Picks and Pans Review: Red Storm Rising

updated 08/25/1986 AT 01:00 AM EDT

originally published 08/25/1986 AT 01:00 AM EDT

by Tom Clancy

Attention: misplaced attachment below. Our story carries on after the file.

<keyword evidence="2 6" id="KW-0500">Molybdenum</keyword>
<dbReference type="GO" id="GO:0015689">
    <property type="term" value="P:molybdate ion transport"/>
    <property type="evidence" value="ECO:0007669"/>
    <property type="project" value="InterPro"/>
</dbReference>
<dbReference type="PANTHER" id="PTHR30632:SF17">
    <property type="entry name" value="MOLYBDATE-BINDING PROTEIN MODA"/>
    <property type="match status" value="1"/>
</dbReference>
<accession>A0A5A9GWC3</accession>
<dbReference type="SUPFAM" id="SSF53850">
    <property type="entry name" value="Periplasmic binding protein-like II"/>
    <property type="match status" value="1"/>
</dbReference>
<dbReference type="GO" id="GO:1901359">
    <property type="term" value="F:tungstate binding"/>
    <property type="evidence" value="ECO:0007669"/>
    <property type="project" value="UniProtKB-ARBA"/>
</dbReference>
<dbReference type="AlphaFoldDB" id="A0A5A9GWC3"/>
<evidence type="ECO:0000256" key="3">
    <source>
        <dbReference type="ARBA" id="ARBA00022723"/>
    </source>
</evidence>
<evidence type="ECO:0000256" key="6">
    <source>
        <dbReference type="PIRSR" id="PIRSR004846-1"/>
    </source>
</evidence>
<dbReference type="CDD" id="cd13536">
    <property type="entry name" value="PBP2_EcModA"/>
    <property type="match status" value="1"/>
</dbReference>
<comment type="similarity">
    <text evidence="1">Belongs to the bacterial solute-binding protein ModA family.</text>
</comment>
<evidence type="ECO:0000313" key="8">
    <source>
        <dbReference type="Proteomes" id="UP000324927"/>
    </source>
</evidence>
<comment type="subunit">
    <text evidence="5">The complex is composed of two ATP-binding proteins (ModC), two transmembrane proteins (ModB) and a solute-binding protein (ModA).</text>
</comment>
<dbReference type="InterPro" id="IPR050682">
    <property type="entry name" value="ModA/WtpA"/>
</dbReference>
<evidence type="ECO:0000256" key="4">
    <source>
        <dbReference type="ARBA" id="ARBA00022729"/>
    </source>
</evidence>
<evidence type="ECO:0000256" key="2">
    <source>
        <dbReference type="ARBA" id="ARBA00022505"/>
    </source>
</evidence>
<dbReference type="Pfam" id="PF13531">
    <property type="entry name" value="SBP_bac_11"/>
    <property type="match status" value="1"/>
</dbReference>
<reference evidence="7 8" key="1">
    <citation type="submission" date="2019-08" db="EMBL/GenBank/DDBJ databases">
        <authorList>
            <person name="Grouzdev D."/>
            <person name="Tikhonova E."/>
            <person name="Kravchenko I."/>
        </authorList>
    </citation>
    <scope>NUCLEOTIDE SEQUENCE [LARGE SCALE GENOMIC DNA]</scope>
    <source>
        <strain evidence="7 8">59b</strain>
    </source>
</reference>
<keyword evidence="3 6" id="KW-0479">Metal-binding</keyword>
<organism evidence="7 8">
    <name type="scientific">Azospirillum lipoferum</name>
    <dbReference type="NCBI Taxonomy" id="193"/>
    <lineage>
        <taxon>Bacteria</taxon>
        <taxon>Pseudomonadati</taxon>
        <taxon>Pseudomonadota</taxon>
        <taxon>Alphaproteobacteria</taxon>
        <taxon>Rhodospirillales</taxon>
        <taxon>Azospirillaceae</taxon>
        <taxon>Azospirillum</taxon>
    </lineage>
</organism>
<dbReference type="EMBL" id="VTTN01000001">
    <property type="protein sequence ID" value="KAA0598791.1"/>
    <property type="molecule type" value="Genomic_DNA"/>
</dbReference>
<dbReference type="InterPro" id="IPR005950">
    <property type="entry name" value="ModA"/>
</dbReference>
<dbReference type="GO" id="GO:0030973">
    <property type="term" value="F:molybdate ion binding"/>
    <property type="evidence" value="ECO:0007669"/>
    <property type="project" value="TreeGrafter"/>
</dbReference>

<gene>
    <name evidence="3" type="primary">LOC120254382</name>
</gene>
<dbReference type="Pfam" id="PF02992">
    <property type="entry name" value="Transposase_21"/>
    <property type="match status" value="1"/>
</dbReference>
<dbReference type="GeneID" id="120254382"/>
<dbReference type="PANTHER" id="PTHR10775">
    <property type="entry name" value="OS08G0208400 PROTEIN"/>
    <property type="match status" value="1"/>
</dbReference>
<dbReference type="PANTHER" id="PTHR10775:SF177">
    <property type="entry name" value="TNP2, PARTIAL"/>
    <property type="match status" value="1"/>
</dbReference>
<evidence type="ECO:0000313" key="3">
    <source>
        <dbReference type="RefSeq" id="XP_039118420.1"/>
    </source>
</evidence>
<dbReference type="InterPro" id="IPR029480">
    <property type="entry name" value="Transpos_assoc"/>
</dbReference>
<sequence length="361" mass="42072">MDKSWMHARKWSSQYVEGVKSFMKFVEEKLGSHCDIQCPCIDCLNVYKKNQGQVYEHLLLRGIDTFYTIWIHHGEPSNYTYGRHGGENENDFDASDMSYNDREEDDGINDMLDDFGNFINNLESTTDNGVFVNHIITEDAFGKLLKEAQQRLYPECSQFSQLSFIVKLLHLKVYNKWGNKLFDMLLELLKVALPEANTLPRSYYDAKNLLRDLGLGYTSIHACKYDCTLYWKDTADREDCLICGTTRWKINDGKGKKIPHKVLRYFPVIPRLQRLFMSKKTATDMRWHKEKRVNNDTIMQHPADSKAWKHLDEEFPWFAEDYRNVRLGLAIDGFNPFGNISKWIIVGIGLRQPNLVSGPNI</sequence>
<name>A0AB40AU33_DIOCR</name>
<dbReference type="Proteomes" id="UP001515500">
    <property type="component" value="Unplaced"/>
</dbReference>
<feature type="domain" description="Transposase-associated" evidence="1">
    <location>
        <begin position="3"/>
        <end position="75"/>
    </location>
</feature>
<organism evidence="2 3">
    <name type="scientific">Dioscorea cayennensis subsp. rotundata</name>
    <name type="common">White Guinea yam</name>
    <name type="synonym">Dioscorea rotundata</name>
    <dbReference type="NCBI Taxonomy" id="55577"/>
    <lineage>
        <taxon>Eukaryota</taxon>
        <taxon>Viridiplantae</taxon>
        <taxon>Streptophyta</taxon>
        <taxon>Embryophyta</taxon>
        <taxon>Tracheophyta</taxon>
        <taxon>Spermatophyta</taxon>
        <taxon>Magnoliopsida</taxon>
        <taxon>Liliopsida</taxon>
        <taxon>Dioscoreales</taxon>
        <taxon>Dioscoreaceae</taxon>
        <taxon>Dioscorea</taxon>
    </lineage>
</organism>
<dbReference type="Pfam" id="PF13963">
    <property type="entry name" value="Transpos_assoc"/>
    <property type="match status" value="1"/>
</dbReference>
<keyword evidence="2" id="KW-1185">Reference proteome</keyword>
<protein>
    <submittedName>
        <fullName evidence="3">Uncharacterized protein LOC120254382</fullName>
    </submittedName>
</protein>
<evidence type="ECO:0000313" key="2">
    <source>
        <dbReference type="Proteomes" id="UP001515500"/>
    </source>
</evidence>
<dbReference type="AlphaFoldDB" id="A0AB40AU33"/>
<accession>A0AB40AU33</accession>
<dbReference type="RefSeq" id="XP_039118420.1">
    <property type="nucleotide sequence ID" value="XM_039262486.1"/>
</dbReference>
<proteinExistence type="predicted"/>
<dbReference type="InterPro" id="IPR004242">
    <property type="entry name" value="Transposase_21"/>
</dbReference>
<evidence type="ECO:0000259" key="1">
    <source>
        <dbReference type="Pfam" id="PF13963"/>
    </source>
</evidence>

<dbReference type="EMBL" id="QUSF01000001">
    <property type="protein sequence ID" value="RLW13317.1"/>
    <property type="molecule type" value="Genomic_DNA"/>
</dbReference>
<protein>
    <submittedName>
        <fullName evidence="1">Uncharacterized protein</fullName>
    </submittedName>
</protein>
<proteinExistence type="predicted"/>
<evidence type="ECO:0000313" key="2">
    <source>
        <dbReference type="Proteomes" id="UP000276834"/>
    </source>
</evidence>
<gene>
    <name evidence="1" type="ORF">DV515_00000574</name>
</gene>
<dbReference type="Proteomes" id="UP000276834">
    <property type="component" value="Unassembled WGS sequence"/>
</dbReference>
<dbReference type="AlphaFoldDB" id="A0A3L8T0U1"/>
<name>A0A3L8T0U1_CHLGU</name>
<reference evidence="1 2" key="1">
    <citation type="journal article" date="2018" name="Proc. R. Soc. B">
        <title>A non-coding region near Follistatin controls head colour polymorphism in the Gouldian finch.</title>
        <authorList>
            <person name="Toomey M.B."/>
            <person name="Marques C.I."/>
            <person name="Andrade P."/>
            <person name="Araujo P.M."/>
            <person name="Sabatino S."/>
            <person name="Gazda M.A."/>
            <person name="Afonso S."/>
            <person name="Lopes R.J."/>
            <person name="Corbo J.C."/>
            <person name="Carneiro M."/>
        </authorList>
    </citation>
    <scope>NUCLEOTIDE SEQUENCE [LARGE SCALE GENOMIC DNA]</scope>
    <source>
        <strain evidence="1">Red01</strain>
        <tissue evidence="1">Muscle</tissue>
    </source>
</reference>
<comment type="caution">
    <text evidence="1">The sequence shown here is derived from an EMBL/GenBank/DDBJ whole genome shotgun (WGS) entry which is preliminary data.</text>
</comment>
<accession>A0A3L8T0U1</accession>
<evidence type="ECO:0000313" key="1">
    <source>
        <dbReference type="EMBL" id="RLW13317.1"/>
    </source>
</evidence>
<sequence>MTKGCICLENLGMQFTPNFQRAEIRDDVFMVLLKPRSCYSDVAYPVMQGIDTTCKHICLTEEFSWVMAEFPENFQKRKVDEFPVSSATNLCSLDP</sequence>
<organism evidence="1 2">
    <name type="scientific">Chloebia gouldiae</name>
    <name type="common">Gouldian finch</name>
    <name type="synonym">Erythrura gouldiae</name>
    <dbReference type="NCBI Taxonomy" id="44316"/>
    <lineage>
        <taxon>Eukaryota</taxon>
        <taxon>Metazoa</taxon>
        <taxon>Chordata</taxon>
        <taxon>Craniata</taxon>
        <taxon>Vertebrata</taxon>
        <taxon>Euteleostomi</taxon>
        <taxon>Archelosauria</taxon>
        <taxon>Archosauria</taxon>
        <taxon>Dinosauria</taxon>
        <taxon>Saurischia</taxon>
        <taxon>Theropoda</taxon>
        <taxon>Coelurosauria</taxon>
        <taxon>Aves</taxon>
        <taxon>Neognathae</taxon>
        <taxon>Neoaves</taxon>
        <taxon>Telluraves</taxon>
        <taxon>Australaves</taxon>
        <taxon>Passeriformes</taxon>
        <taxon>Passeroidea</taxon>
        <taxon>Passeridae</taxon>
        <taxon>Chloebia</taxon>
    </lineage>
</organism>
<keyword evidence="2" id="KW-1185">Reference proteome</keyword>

Red Storm Rising should come in a box with a map and a large supply of little plastic fighter jets, ships, subs and tanks. This is the novel as a war-college course. In the first few pages religious fanatics sneak into one of the Soviet Union's largest oil refining facilities, kill a lot of people and destroy everything. The Politburo, a bunch of sneaky old men, decides that the Soviet economy will be destroyed completely if they don't seize the oil fields of the Middle East, so they prepare a surprise attack on West Germany. Does that make sense? To get the population ready for war, the KGB bombs eight Russian children and blames it on a German. The scene shifts constantly, so the reader lurches from Moscow to Norfolk, Va., to the USS Chicago, to Crofton, Md. to Hafnarfjördhur, Iceland, to Kiev, to Langley Air Force Base, Va., to Northwood, England, to Wachersleben, West Germany, to Brussels and a lot more places in between. The Russians invade Iceland. Troops march on West Germany, There is a cast of hundreds, and since most of them are military men who speak jargon and cuss a lot, they all talk alike. There is no hero as such, although a few men do brave deeds. There is, however, some suspense: Will the Russians resort to nuclear weapons? Clancy is the author of the surprise best-seller The Hunt for Red October. Apparently there is an audience for this kind of exercise. But it's not much of a novel. (Putnam, $19.95)

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